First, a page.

Felix Salmon

Ticket pricing datapoints of the day

November 29, 2011

A few ticketing datapoints from recent news coverage:

    The Leonardo show at the National Gallery in London is sold out through the end of its run, in February, with ticket prices at £16 ($25) apiece. Some sites are offering the tickets for resale at as much as £300, but the National Gallery says that if you have a resold ticket, you won’t get in. Christie’s is selling tickets at $30 apiece (plus tax) to see the collection of Elizabeth Taylor before it goes up for sale on December 13. Broadway shows are nearly all using variable pricing now, with tickets to see Hugh Jackman costing as much as $350 each, while tickets to The Book of Mormon are currently $477 apiece. Thanks partly to such tactics, Spider-Man set a new box-office weekly record for the Foxwoods Theater last week, bringing in $2,070,196. (Back in December, Catherine Rampell said that under a “best-case scenario”, the musical could gross $1,646,991 in a week.)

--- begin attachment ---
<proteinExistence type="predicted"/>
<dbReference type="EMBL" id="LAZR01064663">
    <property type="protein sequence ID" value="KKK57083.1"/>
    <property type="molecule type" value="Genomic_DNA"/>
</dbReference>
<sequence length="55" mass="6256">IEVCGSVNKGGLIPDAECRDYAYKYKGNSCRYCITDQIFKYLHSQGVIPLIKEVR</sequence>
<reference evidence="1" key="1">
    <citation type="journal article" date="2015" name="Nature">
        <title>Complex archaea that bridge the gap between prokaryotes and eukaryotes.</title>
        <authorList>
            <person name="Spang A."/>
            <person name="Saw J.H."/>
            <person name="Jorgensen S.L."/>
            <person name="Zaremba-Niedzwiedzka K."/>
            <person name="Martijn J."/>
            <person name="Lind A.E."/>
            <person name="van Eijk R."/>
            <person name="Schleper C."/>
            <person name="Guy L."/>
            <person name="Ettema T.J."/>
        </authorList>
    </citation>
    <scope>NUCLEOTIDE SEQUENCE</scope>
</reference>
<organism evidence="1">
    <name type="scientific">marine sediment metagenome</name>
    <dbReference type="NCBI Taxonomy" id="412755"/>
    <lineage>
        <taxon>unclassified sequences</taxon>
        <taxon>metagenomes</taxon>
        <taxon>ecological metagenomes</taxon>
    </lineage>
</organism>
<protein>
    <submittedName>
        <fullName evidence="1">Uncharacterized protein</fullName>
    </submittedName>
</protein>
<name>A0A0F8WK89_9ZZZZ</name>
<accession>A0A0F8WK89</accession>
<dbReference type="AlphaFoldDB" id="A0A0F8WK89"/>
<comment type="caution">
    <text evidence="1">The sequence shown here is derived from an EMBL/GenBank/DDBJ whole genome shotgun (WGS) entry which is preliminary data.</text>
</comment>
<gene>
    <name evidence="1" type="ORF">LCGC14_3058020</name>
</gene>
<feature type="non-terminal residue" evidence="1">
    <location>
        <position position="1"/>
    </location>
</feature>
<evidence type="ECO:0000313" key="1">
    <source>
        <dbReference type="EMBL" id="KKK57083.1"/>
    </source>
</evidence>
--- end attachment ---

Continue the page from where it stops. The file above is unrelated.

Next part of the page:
Rampell’s not wrong on an average basis: Spider-Man is typically grossing something less than $1.5 million a week. But what really interests me about this chart is its volatility:

Monetizing Emma

August 20, 2010

What’s scarier than Pride and Prejudice and Zombies? That’s easy: Pride and Prejudice and Structured Finance! Which is essentially the theme of Monetizing Emma, a play which I finally got around to seeing at the New York Fringe festival last night. As playwright Felipe Ossa puts it: